In a crowded productivity software space, Almanac’s sell relies on users fully committing to the offering, that’s been a central struggle in the post-Microsoft Office era where users have often seen their productivity toolsets swell with tools claiming to cut down on confusion. This often isn’t the fault of the tools themselves, but with how organizations adopt new software. Almanac hopes that by focusing on common workflows inside documents, its users can resist the urge to open another app and instead realize the gains that come from centralizing feedback in one platform.
GPS is one of those science fiction technologies whose use is effortless for the end user and endlessly challenging for the engineers who design it. It’s now at the heart of modern life: everything from Amazon package deliveries to our cars and trucks to our walks through national parks are centered around a pin on a map that monitors us down to a few meters.
Yet, GPS technology is decades old, and it’s going through a much-needed modernization. The U.S., Europe, China, Japan and others have been installing a new generation of GNSS satellites (GNSS is the generic name for GPS, which is the specific name for the U.S. system) that will offer stronger signals in what is known as the L5 band (1176 MHz). That means more accurate map pinpoints compared to the original generation L1 band satellites, particularly in areas where line-of-sight can be obscured like urban areas. L5 was “designed to meet demanding requirements for safety-of-life transportation and other high-performance applications,” as the U.S. government describes it.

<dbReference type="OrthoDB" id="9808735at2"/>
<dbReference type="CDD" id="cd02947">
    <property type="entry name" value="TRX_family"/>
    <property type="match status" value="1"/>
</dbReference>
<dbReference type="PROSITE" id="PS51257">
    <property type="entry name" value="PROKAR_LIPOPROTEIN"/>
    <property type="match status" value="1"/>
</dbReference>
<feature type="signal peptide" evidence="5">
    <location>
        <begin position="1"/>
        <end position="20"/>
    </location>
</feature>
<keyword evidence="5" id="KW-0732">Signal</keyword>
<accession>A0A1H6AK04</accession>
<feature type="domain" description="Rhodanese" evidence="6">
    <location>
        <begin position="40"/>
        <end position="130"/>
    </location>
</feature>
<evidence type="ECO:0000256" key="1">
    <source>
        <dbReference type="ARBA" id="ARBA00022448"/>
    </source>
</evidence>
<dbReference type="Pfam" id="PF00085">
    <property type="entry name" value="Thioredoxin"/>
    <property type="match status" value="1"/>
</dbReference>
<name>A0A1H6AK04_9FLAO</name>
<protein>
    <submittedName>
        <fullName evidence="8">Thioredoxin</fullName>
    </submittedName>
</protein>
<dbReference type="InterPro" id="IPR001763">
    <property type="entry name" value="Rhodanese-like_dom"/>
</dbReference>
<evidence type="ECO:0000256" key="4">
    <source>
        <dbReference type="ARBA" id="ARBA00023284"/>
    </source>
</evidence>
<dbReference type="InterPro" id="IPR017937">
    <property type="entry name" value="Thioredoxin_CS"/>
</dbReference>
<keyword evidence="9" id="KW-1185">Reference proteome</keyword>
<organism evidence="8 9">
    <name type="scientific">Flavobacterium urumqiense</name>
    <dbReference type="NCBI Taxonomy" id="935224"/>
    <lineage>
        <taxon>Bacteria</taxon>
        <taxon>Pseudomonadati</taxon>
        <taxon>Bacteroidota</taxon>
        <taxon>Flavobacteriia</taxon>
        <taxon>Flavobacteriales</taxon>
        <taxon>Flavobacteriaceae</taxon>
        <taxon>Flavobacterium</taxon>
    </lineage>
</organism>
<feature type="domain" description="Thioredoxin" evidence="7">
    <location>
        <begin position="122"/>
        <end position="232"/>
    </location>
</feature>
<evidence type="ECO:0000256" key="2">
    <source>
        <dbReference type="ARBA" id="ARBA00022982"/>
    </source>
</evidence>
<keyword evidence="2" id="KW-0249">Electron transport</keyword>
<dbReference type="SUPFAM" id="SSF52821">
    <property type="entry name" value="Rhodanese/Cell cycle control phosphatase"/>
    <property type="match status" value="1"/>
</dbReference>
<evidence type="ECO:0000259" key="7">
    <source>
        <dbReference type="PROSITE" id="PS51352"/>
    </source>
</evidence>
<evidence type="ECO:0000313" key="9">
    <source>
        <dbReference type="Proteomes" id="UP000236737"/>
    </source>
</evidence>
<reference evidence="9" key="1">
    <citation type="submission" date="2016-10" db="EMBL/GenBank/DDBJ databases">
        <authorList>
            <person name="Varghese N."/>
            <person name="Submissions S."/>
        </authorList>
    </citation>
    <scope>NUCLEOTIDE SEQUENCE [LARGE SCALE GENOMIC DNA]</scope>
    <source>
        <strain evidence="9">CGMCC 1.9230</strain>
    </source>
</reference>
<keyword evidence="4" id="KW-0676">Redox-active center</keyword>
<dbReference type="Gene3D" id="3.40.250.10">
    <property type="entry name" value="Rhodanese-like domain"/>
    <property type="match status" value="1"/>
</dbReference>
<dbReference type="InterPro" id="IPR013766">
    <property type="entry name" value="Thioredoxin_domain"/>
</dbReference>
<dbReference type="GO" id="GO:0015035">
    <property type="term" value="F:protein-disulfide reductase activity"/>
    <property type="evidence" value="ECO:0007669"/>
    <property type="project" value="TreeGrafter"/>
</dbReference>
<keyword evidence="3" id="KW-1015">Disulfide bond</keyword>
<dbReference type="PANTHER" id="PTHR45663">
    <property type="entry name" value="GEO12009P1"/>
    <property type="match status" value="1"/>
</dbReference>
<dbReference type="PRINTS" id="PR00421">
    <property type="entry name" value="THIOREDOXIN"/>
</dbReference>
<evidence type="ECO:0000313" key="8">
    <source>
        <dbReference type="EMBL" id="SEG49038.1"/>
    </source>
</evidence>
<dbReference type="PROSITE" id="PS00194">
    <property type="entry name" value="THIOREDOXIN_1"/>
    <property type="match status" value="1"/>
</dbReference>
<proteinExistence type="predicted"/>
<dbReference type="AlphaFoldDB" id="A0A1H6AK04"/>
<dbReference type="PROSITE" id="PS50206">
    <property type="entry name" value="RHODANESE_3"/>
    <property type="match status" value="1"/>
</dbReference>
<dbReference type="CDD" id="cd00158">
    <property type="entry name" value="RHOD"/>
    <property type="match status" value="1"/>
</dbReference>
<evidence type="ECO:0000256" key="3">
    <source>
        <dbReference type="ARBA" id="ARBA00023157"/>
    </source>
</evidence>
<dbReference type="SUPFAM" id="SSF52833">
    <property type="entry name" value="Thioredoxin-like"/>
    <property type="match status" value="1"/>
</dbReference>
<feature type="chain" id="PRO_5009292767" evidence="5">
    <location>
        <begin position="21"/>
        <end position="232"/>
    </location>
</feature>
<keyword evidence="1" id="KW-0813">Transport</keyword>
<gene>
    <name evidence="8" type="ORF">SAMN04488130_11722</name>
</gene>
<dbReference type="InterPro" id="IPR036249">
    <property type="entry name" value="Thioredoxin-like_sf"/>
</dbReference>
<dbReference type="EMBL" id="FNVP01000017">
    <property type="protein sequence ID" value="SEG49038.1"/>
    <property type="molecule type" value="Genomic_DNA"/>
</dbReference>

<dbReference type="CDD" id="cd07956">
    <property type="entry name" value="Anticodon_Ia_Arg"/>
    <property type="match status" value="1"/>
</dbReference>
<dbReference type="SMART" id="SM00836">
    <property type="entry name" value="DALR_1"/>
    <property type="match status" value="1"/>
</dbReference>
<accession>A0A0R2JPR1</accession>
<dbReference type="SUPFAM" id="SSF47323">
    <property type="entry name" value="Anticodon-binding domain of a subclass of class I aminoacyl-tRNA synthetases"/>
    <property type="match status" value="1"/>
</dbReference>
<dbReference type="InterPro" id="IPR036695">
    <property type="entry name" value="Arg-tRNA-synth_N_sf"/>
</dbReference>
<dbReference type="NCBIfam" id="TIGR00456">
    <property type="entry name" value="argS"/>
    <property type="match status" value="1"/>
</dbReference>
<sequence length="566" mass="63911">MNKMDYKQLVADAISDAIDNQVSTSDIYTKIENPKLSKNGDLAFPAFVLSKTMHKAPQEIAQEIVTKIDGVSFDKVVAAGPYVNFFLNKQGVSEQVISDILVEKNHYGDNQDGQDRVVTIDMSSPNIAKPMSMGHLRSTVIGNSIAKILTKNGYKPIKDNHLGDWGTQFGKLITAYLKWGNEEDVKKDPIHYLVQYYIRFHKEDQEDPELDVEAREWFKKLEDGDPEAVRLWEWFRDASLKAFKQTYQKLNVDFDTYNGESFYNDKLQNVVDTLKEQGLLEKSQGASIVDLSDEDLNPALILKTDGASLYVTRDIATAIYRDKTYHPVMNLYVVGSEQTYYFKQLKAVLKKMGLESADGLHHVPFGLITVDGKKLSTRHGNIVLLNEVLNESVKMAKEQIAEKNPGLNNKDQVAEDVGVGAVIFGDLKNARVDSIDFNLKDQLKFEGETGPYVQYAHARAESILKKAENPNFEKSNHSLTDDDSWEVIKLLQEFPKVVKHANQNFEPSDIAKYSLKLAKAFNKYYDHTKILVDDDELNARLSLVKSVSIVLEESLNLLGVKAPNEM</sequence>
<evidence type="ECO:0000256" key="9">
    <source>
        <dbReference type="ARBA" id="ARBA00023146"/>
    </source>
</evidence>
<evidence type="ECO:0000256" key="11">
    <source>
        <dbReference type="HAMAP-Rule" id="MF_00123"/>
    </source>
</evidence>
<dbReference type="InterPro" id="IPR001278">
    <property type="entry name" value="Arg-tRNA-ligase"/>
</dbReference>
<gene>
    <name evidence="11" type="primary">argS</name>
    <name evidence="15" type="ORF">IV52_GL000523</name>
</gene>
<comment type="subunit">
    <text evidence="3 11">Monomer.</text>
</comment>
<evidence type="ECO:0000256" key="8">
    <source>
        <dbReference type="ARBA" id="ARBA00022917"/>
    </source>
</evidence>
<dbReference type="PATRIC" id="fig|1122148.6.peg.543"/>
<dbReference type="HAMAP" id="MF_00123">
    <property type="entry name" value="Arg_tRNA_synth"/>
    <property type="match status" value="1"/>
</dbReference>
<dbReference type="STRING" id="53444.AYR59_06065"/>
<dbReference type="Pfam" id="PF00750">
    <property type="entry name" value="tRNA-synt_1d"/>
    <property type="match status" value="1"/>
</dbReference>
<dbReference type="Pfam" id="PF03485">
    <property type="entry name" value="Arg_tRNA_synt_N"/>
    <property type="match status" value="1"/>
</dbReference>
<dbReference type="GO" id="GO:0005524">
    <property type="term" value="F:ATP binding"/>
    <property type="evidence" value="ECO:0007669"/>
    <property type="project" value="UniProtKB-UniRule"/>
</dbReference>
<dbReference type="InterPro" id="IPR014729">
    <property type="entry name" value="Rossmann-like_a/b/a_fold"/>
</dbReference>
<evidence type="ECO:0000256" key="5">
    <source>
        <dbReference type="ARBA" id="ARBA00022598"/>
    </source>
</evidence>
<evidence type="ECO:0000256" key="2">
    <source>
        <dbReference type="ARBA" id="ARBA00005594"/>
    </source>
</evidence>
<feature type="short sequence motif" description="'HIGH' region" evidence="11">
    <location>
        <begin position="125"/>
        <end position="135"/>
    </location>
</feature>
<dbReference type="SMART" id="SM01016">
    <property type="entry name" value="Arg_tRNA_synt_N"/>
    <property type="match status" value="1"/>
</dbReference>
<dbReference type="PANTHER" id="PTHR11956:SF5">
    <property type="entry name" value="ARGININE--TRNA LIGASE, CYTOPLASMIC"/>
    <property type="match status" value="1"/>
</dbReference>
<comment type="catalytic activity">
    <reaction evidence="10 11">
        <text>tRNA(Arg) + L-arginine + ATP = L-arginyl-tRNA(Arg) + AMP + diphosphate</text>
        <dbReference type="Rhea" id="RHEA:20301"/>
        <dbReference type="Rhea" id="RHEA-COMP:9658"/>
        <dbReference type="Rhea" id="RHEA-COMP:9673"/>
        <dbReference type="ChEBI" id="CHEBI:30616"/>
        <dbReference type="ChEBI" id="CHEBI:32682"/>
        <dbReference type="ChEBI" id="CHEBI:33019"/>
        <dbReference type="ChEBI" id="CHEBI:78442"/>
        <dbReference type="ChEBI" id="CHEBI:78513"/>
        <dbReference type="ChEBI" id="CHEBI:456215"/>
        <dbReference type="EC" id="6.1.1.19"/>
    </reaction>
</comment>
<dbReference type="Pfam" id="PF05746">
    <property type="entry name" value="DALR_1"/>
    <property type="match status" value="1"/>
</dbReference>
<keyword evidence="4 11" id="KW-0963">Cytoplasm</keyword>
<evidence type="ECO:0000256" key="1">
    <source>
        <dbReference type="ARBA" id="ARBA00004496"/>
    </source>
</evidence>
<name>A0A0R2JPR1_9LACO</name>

It’s one thing to put satellites into orbit (that’s the easy part!), and another to build power-efficient chips that can scan for these signals and triangulate a coordinate (that’s the hard part!). So far, chipmakers have focused on creating hybrid chips that pull from the L1 and L5 bands simultaneously. For example, Broadcom recently announced the second-generation of its hybrid chip.
OneNav has a totally different opinion on product design, and it placed it right in its name. Eschewing the hybrid chip model of mixing old signals with new, it wants one chip monitoring the singular band of L5 signals to drive cost and power savings for devices. One nav to rule them all, as it were.
The company announced today that it has closed a $21 million Series B round led by Karim Faris at GV, which is solely funded by Alphabet. Other investors included Matthew Howard at Norwest and GSR Ventures, which invested in earlier rounds of the company. All together, OneNav has raised $33 million in capital and was founded about two years ago.
CEO and co-founder Steve Poizner has been in the location business a long time. His previous company, SnapTrack, built out a GPS positioning technology for mobile devices that sold to Qualcomm for $1 billion in stock in March 2000, at the height of the dot-com bubble. His co-founder and CTO at OneNav Paul McBurney has similarly spent decades in the GNSS space, most recently at Apple, according to his LinkedIn profile.
They saw an opportunity to build a new navigation company as L5 band satellites have switched on in recent years. As they looked at the market and the L5 tech, they decided they wanted to go further than other companies by eliminating the legacy tech of older GPS technology and moving entirely into the future. By doing that, its design is “half the size of the old system, but much higher reliability and performance,” Poizner said. “We are aiming to get location technology into a much broader number of products.”